(STUDY FINDS) -- ANN ARBOR, Mich. — An ACL (anterior cruciate ligament) tear is a devastating injury. While reconstructive surgery can usually restore most of an individual’s range of movement, it’s very common for some joint function to be permanently gone. Moreover, once someone suffers a torn ACL, their chances of experiencing another increases considerably, regardless of a dedicated and thorough physical therapy regiment. Up until now, doctors and researchers have been puzzled as to why ACL tears tend to re-occur, but a new study has provided some much needed and surprising answers.
The University of Michigan School of Kinesiology has discovered that patients who have undergone ACL reconstruction surgery display noticeable structural changes in their brains. These changes appear to impede their recovery and even contribute to poor subsequent athletic performance and re-injury.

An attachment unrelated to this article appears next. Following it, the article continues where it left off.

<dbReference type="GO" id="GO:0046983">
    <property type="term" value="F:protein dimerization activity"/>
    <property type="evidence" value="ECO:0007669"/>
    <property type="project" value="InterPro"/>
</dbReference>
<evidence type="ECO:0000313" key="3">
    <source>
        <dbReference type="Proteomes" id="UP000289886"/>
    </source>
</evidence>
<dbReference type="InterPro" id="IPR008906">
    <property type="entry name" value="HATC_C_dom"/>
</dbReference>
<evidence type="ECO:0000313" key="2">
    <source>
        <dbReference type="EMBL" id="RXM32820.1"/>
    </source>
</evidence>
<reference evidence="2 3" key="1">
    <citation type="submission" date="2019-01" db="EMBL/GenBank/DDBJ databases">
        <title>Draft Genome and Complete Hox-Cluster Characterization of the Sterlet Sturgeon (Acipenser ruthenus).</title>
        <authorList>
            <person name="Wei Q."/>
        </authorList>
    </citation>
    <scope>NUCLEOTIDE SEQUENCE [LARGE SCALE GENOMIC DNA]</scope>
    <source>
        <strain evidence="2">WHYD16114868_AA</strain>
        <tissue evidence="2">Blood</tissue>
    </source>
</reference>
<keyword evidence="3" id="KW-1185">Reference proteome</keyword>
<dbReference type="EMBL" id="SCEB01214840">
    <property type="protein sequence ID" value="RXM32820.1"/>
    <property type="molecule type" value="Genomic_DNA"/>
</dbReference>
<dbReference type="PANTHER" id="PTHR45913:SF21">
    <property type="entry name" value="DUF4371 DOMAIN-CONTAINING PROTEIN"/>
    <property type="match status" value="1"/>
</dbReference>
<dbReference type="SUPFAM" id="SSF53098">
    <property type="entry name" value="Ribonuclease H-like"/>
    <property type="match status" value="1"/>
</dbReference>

The research team took MRI brain scans of 10 patients who had undergone ACL-reconstruction. All of the patients’ corticospinal tracts had atrophied. The corticospinal tract runs through both hemispheres of the brain and serves as a pathway that sends messages from the brain to muscles. In all studied patients, the side of the tract responsible for the knee that had the torn ACL was 15% smaller than on the uninjured side.
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